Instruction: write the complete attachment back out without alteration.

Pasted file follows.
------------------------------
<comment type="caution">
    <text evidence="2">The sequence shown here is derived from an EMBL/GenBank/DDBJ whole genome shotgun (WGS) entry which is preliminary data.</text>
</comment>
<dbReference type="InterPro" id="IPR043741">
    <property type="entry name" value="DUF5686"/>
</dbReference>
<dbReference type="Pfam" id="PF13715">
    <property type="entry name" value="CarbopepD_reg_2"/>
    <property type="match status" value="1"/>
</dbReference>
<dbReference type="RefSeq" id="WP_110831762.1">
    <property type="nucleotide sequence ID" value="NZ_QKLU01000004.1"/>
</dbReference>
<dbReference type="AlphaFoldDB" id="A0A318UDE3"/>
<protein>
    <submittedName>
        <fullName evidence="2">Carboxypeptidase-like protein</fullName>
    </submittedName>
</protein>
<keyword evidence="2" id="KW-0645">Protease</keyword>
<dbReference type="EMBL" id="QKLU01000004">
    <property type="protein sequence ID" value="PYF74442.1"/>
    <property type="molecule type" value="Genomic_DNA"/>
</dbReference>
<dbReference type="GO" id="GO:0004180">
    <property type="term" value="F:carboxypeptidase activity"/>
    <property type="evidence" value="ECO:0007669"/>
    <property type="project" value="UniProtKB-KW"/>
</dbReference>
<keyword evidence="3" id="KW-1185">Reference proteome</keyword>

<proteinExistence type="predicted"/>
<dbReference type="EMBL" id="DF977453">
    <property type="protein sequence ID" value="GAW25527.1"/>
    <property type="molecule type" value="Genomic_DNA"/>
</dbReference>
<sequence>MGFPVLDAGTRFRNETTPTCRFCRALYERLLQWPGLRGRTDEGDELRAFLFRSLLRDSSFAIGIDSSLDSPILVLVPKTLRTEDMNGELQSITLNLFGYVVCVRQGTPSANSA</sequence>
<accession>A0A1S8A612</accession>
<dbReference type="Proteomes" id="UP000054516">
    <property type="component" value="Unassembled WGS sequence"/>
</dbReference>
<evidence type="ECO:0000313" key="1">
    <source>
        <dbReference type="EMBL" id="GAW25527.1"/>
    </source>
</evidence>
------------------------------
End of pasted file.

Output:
<comment type="caution">
    <text evidence="2">The sequence shown here is derived from an EMBL/GenBank/DDBJ whole genome shotgun (WGS) entry which is preliminary data.</text>
</comment>
<dbReference type="InterPro" id="IPR043741">
    <property type="entry name" value="DUF5686"/>
</dbReference>
<dbReference type="Pfam" id="PF13715">
    <property type="entry name" value="CarbopepD_reg_2"/>
    <property type="match status" value="1"/>
</dbReference>
<dbReference type="RefSeq" id="WP_110831762.1">
    <property type="nucleotide sequence ID" value="NZ_QKLU01000004.1"/>
</dbReference>
<dbReference type="AlphaFoldDB" id="A0A318UDE3"/>
<protein>
    <submittedName>
        <fullName evidence="2">Carboxypeptidase-like protein</fullName>
    </submittedName>
</protein>
<keyword evidence="2" id="KW-0645">Protease</keyword>
<dbReference type="EMBL" id="QKLU01000004">
    <property type="protein sequence ID" value="PYF74442.1"/>
    <property type="molecule type" value="Genomic_DNA"/>
</dbReference>
<dbReference type="GO" id="GO:0004180">
    <property type="term" value="F:carboxypeptidase activity"/>
    <property type="evidence" value="ECO:0007669"/>
    <property type="project" value="UniProtKB-KW"/>
</dbReference>
<keyword evidence="3" id="KW-1185">Reference proteome</keyword>

<proteinExistence type="predicted"/>
<dbReference type="EMBL" id="DF977453">
    <property type="protein sequence ID" value="GAW25527.1"/>
    <property type="molecule type" value="Genomic_DNA"/>
</dbReference>
<sequence>MGFPVLDAGTRFRNETTPTCRFCRALYERLLQWPGLRGRTDEGDELRAFLFRSLLRDSSFAIGIDSSLDSPILVLVPKTLRTEDMNGELQSITLNLFGYVVCVRQGTPSANSA</sequence>
<accession>A0A1S8A612</accession>
<dbReference type="Proteomes" id="UP000054516">
    <property type="component" value="Unassembled WGS sequence"/>
</dbReference>
<evidence type="ECO:0000313" key="1">
    <source>
        <dbReference type="EMBL" id="GAW25527.1"/>
    </source>
</evidence>